- A nice pen.
- I use a Lamy CP1.
- A stack of nice index cards.
- I use Exacompta index cards. High-quality paper, many options. Just great.
- If you are a dot grid lover, I recommend the index cards from Baronfig.
- An index card box.
- I haven’t invested in one yet. I use an elastic band to hold them together.
How to organise your notes?
A Zettlekasten is like a social graph for notes. Your notes don’t follow a particular hierarchy as they would if they were written in a notebook. Your notes are connected and belong to cliques within a graph.
A notebook won’t work! The idea behind the Zettlekasten is independent notes organised in a non-chronological way. What about using folders? Folders and sub-folders are not a great way to store notes because they impose a rigid organisation. A note on Entropy belongs to the maths, computing or physics folder? With folders, it is impossible to find connections between discipline. What about tags? Tags are a bit like a folder. However a notes can have multiple tags: the note on Entropy can have the maths, computing and physics tags. Tags are good, but there is something even better: links.
Hold on, is a Zettlekasten a Wiki? Yes and no. A Zettlekasten is not about creating an encyclopaedia. It’s about creating a network of notes and following a strict discipline. Let’s explore how it works.
The Zettlekasten algorithm
- Create temporary notes.
- Always carry something to take notes with so you can capture any passing thoughts.
- When reading or listening to a podcast, for example, write down any interesting facts in your own words. Keep these notes along with the references in your reference manager.
- Be parsimonious. Think about how those temporary notes are relevant to your interests.
- At a later time, create permanent notes from the material gathered at step 1. Temporary notes are drafts for the permanent notes.
- Develop thoughts from the temporary notes. Find how they relate to existing notes in your slip-box.
- Precise the references you used. Where did your thought come from?
- Give you permanent note an identifier (could be a series of letter and numbers for example). A Zettlekasten app will generate one for you.
- Reference the related notes by using the identifiers. Explain why you are linking the notes. How are they related? How does this new thought compare to another? Find possible contradictions, paradoxes or oppositions with existing notes.
- Store your new notes.
What makes a good note?
A good note focuses on one and only one idea.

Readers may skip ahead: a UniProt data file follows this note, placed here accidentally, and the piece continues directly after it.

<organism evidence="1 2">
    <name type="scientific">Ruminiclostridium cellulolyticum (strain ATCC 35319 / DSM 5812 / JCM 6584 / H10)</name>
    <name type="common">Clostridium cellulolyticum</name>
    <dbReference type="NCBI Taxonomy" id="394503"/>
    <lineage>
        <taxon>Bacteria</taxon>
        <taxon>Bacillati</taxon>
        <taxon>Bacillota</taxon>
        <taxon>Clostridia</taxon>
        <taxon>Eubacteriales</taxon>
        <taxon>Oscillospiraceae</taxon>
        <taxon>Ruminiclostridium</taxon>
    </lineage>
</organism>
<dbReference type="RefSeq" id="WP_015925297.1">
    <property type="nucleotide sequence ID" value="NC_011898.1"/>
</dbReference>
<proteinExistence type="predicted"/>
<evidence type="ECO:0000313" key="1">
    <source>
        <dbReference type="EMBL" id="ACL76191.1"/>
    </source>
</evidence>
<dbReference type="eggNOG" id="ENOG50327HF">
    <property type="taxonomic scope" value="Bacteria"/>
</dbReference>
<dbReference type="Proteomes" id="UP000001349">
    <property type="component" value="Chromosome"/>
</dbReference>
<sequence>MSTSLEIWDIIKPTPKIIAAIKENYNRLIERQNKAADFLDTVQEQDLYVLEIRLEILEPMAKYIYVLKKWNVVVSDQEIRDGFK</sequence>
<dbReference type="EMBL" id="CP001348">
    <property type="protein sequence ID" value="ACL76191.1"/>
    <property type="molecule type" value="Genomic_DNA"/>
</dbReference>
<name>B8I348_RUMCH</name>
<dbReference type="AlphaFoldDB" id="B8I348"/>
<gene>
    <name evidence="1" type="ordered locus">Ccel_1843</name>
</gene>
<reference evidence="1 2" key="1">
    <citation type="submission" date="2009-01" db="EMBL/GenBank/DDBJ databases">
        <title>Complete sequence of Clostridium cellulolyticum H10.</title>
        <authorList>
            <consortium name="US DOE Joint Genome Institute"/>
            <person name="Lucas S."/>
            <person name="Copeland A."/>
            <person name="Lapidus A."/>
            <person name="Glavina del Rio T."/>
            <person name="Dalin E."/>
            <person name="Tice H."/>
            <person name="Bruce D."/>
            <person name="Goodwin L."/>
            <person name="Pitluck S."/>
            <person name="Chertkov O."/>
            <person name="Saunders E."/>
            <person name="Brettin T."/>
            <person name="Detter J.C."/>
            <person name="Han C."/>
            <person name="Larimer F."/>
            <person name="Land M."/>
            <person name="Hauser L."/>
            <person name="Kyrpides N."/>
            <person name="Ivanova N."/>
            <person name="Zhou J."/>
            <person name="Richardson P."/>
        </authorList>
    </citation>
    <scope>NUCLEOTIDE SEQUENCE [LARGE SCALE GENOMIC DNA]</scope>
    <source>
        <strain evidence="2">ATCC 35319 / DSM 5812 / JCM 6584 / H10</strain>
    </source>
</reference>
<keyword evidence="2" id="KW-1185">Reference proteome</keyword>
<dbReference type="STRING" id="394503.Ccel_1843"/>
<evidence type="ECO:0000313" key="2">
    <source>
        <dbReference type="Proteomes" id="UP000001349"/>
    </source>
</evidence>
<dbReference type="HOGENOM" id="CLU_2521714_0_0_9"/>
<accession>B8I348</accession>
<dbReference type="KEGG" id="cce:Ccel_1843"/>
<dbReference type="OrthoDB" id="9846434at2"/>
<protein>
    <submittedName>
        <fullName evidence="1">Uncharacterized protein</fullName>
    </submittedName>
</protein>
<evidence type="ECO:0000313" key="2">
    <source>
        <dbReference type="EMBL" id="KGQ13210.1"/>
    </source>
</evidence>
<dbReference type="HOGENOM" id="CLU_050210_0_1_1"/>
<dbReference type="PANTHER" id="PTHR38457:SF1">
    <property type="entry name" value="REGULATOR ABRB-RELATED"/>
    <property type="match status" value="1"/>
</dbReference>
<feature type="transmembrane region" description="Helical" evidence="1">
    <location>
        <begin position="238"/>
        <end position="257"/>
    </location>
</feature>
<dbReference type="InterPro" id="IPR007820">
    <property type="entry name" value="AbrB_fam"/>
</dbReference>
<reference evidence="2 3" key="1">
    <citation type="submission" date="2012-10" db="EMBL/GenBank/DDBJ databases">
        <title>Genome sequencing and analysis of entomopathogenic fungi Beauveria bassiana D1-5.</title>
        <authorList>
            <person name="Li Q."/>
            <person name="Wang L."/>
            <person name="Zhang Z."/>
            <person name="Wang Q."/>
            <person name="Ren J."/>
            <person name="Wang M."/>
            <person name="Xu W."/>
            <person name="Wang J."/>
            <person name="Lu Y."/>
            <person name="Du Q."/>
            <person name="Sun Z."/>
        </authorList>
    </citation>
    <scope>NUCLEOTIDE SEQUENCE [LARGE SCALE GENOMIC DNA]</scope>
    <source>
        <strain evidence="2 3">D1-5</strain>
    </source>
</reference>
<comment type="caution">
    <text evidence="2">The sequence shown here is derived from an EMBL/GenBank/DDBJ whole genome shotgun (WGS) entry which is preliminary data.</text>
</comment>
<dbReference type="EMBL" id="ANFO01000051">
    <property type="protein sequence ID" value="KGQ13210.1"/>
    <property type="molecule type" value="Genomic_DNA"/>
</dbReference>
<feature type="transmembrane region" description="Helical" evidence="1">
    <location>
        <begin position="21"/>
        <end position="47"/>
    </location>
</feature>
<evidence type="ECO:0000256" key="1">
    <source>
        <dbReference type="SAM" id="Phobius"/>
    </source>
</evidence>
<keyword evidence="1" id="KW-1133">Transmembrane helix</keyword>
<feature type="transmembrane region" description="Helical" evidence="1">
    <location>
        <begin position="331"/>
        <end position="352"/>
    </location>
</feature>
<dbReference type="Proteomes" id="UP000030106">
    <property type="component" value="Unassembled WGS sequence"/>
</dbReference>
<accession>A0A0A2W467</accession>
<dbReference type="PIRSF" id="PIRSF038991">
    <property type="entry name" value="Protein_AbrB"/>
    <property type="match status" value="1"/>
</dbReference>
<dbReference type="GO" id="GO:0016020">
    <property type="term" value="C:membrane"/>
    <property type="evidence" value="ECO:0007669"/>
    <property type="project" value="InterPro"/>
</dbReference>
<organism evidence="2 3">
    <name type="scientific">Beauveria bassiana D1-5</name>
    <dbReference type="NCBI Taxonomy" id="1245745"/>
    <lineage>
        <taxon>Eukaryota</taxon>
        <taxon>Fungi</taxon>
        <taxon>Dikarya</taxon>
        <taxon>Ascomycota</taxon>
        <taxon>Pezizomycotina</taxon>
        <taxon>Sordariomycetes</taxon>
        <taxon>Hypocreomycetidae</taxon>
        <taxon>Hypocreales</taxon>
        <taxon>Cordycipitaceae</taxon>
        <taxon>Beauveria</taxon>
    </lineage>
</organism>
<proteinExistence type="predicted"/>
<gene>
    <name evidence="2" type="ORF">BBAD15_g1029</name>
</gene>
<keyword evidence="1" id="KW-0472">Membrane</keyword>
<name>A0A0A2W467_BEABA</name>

A good note has a good title: the title should convey the idea or the thought.
A good note should have references. Where did the idea or thought come from? What is the supporting material?
A good note should share at least a link with another one. The existence of the link should be explained.
“The notes are no longer reminders of thoughts or ideas, but contain the actual thought or idea in written form. This is a crucial difference.”
The Zettlekasten way of life
The Zettlekasten is a forcing-function that will make you read a book or consume media with more focus. You will soon be addicted by the urge to feed your Zettlekasten. The benefits that come from it will compound with time.
“Studies on highly successful people have proven again and again that success is not the result of strong willpower and the ability to overcome resistance, but rather the result of smart working environments that avoid resistance in the first place (cf. Neal et al. 2012; Painter et al. 2002; Hearn et al. 1998).”
If you are not already taking notes of what you read, listen or watch, it might be a daunting task to try. You want it a habit. I find it very hard to take notes while reading. How can you take notes when reading in public transport? Do you carry the book and then a pen and paper with you? Do you read on a Kindle?
“An idea kept private is as good as one you never had. And a fact on one can reproduce is no fact at all. Making something public always means to write it down so it can be read. There is no such thing as a history of unwritten ideas.”
“The ability to generate new ideas has more to do with breaking with old habits of thinking than with coming up with as many ideas as possible. For obvious reasons, I do not recommend “thinking outside the box”. On the contrary, we can turn the slip-box into a tool for breaking out of our own thinking habits.”
“The biggest threat to creativity and scientific progress is therefore the opposite: a lack of structure and restrictions. Without structure, we cannot differentiate, compare or experiment with ideas. Without restrictions, we would never be forced to make the decision on what is worth pursuing and what is not.”